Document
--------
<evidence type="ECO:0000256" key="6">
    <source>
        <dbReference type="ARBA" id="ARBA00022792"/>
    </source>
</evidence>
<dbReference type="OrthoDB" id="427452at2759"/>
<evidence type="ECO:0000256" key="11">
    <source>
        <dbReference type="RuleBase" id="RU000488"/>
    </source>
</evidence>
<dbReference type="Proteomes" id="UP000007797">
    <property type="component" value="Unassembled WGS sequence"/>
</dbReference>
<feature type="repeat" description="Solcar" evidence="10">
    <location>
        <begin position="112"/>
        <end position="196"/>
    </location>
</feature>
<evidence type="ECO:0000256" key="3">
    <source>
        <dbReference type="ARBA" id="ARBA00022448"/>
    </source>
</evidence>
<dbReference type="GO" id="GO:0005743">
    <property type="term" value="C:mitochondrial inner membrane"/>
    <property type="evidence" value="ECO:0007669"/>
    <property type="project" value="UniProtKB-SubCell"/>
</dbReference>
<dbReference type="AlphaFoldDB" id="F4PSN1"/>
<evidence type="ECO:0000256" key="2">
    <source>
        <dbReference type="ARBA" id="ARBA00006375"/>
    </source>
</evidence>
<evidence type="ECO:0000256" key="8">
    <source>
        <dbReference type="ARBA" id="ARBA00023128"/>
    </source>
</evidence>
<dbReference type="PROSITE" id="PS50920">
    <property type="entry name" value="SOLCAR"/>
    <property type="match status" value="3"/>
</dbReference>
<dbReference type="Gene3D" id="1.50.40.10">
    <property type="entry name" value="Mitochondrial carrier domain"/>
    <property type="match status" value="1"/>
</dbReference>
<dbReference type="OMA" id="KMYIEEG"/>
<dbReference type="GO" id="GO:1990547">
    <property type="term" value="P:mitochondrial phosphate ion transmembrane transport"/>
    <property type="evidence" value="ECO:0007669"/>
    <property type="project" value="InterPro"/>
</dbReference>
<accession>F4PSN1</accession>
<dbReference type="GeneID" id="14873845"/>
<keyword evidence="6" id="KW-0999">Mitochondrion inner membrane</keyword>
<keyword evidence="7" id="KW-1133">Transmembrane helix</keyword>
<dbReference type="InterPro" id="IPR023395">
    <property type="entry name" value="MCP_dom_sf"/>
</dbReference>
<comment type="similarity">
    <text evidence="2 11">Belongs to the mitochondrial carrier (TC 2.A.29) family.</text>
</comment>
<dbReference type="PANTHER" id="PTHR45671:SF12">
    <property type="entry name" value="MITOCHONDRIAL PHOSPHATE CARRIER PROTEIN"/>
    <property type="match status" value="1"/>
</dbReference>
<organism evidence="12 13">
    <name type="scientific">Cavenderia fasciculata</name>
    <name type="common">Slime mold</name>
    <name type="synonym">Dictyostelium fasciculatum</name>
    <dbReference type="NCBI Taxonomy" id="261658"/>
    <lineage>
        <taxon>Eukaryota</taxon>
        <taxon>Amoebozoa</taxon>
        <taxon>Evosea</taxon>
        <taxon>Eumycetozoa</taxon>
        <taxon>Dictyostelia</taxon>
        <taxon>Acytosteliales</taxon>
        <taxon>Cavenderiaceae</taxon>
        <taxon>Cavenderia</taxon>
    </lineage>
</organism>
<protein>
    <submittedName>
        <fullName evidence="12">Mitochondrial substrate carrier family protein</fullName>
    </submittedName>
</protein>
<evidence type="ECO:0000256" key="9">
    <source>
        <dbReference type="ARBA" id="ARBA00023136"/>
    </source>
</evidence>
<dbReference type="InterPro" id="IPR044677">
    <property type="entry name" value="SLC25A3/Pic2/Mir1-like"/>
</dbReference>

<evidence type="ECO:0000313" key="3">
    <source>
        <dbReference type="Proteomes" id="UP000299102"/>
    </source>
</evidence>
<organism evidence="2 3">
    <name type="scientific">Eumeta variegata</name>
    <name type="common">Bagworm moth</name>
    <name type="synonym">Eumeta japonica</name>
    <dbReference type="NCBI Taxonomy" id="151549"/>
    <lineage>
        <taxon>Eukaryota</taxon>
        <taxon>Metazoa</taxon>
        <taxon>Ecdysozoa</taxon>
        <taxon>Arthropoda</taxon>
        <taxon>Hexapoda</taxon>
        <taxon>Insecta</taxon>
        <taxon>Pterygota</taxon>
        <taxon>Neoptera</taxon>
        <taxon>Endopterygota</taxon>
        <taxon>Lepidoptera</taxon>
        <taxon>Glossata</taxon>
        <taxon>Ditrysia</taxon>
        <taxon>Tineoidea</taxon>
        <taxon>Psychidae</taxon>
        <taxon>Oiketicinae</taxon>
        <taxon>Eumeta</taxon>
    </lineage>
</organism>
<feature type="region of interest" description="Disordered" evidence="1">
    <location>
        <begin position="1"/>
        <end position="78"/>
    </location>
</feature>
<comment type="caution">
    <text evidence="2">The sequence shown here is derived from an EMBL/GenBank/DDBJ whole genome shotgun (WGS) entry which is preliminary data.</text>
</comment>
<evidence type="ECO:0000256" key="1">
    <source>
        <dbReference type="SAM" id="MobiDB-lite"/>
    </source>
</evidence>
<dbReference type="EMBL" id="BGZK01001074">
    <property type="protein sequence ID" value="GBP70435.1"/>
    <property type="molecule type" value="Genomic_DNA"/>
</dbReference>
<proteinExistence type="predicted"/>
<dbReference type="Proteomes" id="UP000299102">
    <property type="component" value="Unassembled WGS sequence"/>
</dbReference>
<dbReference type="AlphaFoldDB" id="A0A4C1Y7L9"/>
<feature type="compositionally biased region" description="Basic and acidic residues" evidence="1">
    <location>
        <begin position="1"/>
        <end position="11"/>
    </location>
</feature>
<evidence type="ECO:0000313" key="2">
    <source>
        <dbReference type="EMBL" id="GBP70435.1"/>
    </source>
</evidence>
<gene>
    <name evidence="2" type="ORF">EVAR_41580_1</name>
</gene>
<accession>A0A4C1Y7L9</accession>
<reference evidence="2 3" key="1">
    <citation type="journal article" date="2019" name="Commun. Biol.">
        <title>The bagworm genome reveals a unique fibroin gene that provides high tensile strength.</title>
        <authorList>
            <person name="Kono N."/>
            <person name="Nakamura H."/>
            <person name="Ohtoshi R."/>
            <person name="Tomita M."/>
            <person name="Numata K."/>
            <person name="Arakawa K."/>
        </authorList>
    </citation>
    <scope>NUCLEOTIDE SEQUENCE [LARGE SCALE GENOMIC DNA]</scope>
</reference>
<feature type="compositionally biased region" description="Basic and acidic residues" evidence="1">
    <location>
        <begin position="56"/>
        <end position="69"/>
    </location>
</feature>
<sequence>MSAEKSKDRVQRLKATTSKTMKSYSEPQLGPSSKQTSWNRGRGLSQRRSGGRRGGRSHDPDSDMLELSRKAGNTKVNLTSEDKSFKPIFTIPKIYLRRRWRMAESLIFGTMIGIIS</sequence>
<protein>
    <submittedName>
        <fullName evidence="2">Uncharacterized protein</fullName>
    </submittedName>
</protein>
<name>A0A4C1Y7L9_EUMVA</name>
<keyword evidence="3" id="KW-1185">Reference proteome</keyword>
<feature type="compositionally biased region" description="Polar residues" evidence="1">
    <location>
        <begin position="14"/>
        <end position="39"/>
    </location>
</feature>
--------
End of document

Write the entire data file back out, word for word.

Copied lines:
<evidence type="ECO:0000256" key="6">
    <source>
        <dbReference type="ARBA" id="ARBA00022792"/>
    </source>
</evidence>
<dbReference type="OrthoDB" id="427452at2759"/>
<evidence type="ECO:0000256" key="11">
    <source>
        <dbReference type="RuleBase" id="RU000488"/>
    </source>
</evidence>
<dbReference type="Proteomes" id="UP000007797">
    <property type="component" value="Unassembled WGS sequence"/>
</dbReference>
<feature type="repeat" description="Solcar" evidence="10">
    <location>
        <begin position="112"/>
        <end position="196"/>
    </location>
</feature>
<evidence type="ECO:0000256" key="3">
    <source>
        <dbReference type="ARBA" id="ARBA00022448"/>
    </source>
</evidence>
<dbReference type="GO" id="GO:0005743">
    <property type="term" value="C:mitochondrial inner membrane"/>
    <property type="evidence" value="ECO:0007669"/>
    <property type="project" value="UniProtKB-SubCell"/>
</dbReference>
<dbReference type="AlphaFoldDB" id="F4PSN1"/>
<evidence type="ECO:0000256" key="2">
    <source>
        <dbReference type="ARBA" id="ARBA00006375"/>
    </source>
</evidence>
<evidence type="ECO:0000256" key="8">
    <source>
        <dbReference type="ARBA" id="ARBA00023128"/>
    </source>
</evidence>
<dbReference type="PROSITE" id="PS50920">
    <property type="entry name" value="SOLCAR"/>
    <property type="match status" value="3"/>
</dbReference>
<dbReference type="Gene3D" id="1.50.40.10">
    <property type="entry name" value="Mitochondrial carrier domain"/>
    <property type="match status" value="1"/>
</dbReference>
<dbReference type="OMA" id="KMYIEEG"/>
<dbReference type="GO" id="GO:1990547">
    <property type="term" value="P:mitochondrial phosphate ion transmembrane transport"/>
    <property type="evidence" value="ECO:0007669"/>
    <property type="project" value="InterPro"/>
</dbReference>
<accession>F4PSN1</accession>
<dbReference type="GeneID" id="14873845"/>
<keyword evidence="6" id="KW-0999">Mitochondrion inner membrane</keyword>
<keyword evidence="7" id="KW-1133">Transmembrane helix</keyword>
<dbReference type="InterPro" id="IPR023395">
    <property type="entry name" value="MCP_dom_sf"/>
</dbReference>
<comment type="similarity">
    <text evidence="2 11">Belongs to the mitochondrial carrier (TC 2.A.29) family.</text>
</comment>
<dbReference type="PANTHER" id="PTHR45671:SF12">
    <property type="entry name" value="MITOCHONDRIAL PHOSPHATE CARRIER PROTEIN"/>
    <property type="match status" value="1"/>
</dbReference>
<organism evidence="12 13">
    <name type="scientific">Cavenderia fasciculata</name>
    <name type="common">Slime mold</name>
    <name type="synonym">Dictyostelium fasciculatum</name>
    <dbReference type="NCBI Taxonomy" id="261658"/>
    <lineage>
        <taxon>Eukaryota</taxon>
        <taxon>Amoebozoa</taxon>
        <taxon>Evosea</taxon>
        <taxon>Eumycetozoa</taxon>
        <taxon>Dictyostelia</taxon>
        <taxon>Acytosteliales</taxon>
        <taxon>Cavenderiaceae</taxon>
        <taxon>Cavenderia</taxon>
    </lineage>
</organism>
<protein>
    <submittedName>
        <fullName evidence="12">Mitochondrial substrate carrier family protein</fullName>
    </submittedName>
</protein>
<evidence type="ECO:0000256" key="9">
    <source>
        <dbReference type="ARBA" id="ARBA00023136"/>
    </source>
</evidence>
<dbReference type="InterPro" id="IPR044677">
    <property type="entry name" value="SLC25A3/Pic2/Mir1-like"/>
</dbReference>

<evidence type="ECO:0000313" key="3">
    <source>
        <dbReference type="Proteomes" id="UP000299102"/>
    </source>
</evidence>
<organism evidence="2 3">
    <name type="scientific">Eumeta variegata</name>
    <name type="common">Bagworm moth</name>
    <name type="synonym">Eumeta japonica</name>
    <dbReference type="NCBI Taxonomy" id="151549"/>
    <lineage>
        <taxon>Eukaryota</taxon>
        <taxon>Metazoa</taxon>
        <taxon>Ecdysozoa</taxon>
        <taxon>Arthropoda</taxon>
        <taxon>Hexapoda</taxon>
        <taxon>Insecta</taxon>
        <taxon>Pterygota</taxon>
        <taxon>Neoptera</taxon>
        <taxon>Endopterygota</taxon>
        <taxon>Lepidoptera</taxon>
        <taxon>Glossata</taxon>
        <taxon>Ditrysia</taxon>
        <taxon>Tineoidea</taxon>
        <taxon>Psychidae</taxon>
        <taxon>Oiketicinae</taxon>
        <taxon>Eumeta</taxon>
    </lineage>
</organism>
<feature type="region of interest" description="Disordered" evidence="1">
    <location>
        <begin position="1"/>
        <end position="78"/>
    </location>
</feature>
<comment type="caution">
    <text evidence="2">The sequence shown here is derived from an EMBL/GenBank/DDBJ whole genome shotgun (WGS) entry which is preliminary data.</text>
</comment>
<evidence type="ECO:0000256" key="1">
    <source>
        <dbReference type="SAM" id="MobiDB-lite"/>
    </source>
</evidence>
<dbReference type="EMBL" id="BGZK01001074">
    <property type="protein sequence ID" value="GBP70435.1"/>
    <property type="molecule type" value="Genomic_DNA"/>
</dbReference>
<proteinExistence type="predicted"/>
<dbReference type="Proteomes" id="UP000299102">
    <property type="component" value="Unassembled WGS sequence"/>
</dbReference>
<dbReference type="AlphaFoldDB" id="A0A4C1Y7L9"/>
<feature type="compositionally biased region" description="Basic and acidic residues" evidence="1">
    <location>
        <begin position="1"/>
        <end position="11"/>
    </location>
</feature>
<evidence type="ECO:0000313" key="2">
    <source>
        <dbReference type="EMBL" id="GBP70435.1"/>
    </source>
</evidence>
<gene>
    <name evidence="2" type="ORF">EVAR_41580_1</name>
</gene>
<accession>A0A4C1Y7L9</accession>
<reference evidence="2 3" key="1">
    <citation type="journal article" date="2019" name="Commun. Biol.">
        <title>The bagworm genome reveals a unique fibroin gene that provides high tensile strength.</title>
        <authorList>
            <person name="Kono N."/>
            <person name="Nakamura H."/>
            <person name="Ohtoshi R."/>
            <person name="Tomita M."/>
            <person name="Numata K."/>
            <person name="Arakawa K."/>
        </authorList>
    </citation>
    <scope>NUCLEOTIDE SEQUENCE [LARGE SCALE GENOMIC DNA]</scope>
</reference>
<feature type="compositionally biased region" description="Basic and acidic residues" evidence="1">
    <location>
        <begin position="56"/>
        <end position="69"/>
    </location>
</feature>
<sequence>MSAEKSKDRVQRLKATTSKTMKSYSEPQLGPSSKQTSWNRGRGLSQRRSGGRRGGRSHDPDSDMLELSRKAGNTKVNLTSEDKSFKPIFTIPKIYLRRRWRMAESLIFGTMIGIIS</sequence>
<protein>
    <submittedName>
        <fullName evidence="2">Uncharacterized protein</fullName>
    </submittedName>
</protein>
<name>A0A4C1Y7L9_EUMVA</name>
<keyword evidence="3" id="KW-1185">Reference proteome</keyword>
<feature type="compositionally biased region" description="Polar residues" evidence="1">
    <location>
        <begin position="14"/>
        <end position="39"/>
    </location>
</feature>